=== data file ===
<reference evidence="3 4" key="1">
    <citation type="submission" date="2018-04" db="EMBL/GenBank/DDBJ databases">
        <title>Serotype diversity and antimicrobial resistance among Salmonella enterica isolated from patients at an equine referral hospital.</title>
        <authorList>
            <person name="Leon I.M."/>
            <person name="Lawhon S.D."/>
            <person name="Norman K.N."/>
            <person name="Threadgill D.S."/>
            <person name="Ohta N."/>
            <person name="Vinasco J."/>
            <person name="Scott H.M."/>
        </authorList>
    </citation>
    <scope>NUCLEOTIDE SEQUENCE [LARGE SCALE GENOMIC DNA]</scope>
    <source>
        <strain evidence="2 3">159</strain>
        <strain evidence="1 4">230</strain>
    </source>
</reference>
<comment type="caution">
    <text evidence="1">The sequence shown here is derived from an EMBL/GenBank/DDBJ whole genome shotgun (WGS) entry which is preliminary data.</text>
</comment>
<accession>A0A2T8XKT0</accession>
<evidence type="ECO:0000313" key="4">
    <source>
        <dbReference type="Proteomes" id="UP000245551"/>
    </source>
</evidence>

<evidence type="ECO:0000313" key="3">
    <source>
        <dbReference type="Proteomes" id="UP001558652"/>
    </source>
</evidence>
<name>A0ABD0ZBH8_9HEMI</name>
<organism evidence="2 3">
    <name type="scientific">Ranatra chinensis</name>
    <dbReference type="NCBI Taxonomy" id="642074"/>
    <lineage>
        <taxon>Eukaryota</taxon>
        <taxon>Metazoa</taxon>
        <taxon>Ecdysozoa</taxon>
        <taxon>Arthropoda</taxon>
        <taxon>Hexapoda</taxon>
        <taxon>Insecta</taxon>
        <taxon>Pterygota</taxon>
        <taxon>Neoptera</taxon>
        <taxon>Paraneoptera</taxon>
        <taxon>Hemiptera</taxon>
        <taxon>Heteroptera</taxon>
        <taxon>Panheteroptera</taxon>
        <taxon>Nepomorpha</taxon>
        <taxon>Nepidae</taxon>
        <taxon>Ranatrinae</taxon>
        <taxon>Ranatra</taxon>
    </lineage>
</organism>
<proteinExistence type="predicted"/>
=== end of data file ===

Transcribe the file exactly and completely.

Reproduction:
<reference evidence="3 4" key="1">
    <citation type="submission" date="2018-04" db="EMBL/GenBank/DDBJ databases">
        <title>Serotype diversity and antimicrobial resistance among Salmonella enterica isolated from patients at an equine referral hospital.</title>
        <authorList>
            <person name="Leon I.M."/>
            <person name="Lawhon S.D."/>
            <person name="Norman K.N."/>
            <person name="Threadgill D.S."/>
            <person name="Ohta N."/>
            <person name="Vinasco J."/>
            <person name="Scott H.M."/>
        </authorList>
    </citation>
    <scope>NUCLEOTIDE SEQUENCE [LARGE SCALE GENOMIC DNA]</scope>
    <source>
        <strain evidence="2 3">159</strain>
        <strain evidence="1 4">230</strain>
    </source>
</reference>
<comment type="caution">
    <text evidence="1">The sequence shown here is derived from an EMBL/GenBank/DDBJ whole genome shotgun (WGS) entry which is preliminary data.</text>
</comment>
<accession>A0A2T8XKT0</accession>
<evidence type="ECO:0000313" key="4">
    <source>
        <dbReference type="Proteomes" id="UP000245551"/>
    </source>
</evidence>

<evidence type="ECO:0000313" key="3">
    <source>
        <dbReference type="Proteomes" id="UP001558652"/>
    </source>
</evidence>
<name>A0ABD0ZBH8_9HEMI</name>
<organism evidence="2 3">
    <name type="scientific">Ranatra chinensis</name>
    <dbReference type="NCBI Taxonomy" id="642074"/>
    <lineage>
        <taxon>Eukaryota</taxon>
        <taxon>Metazoa</taxon>
        <taxon>Ecdysozoa</taxon>
        <taxon>Arthropoda</taxon>
        <taxon>Hexapoda</taxon>
        <taxon>Insecta</taxon>
        <taxon>Pterygota</taxon>
        <taxon>Neoptera</taxon>
        <taxon>Paraneoptera</taxon>
        <taxon>Hemiptera</taxon>
        <taxon>Heteroptera</taxon>
        <taxon>Panheteroptera</taxon>
        <taxon>Nepomorpha</taxon>
        <taxon>Nepidae</taxon>
        <taxon>Ranatrinae</taxon>
        <taxon>Ranatra</taxon>
    </lineage>
</organism>
<proteinExistence type="predicted"/>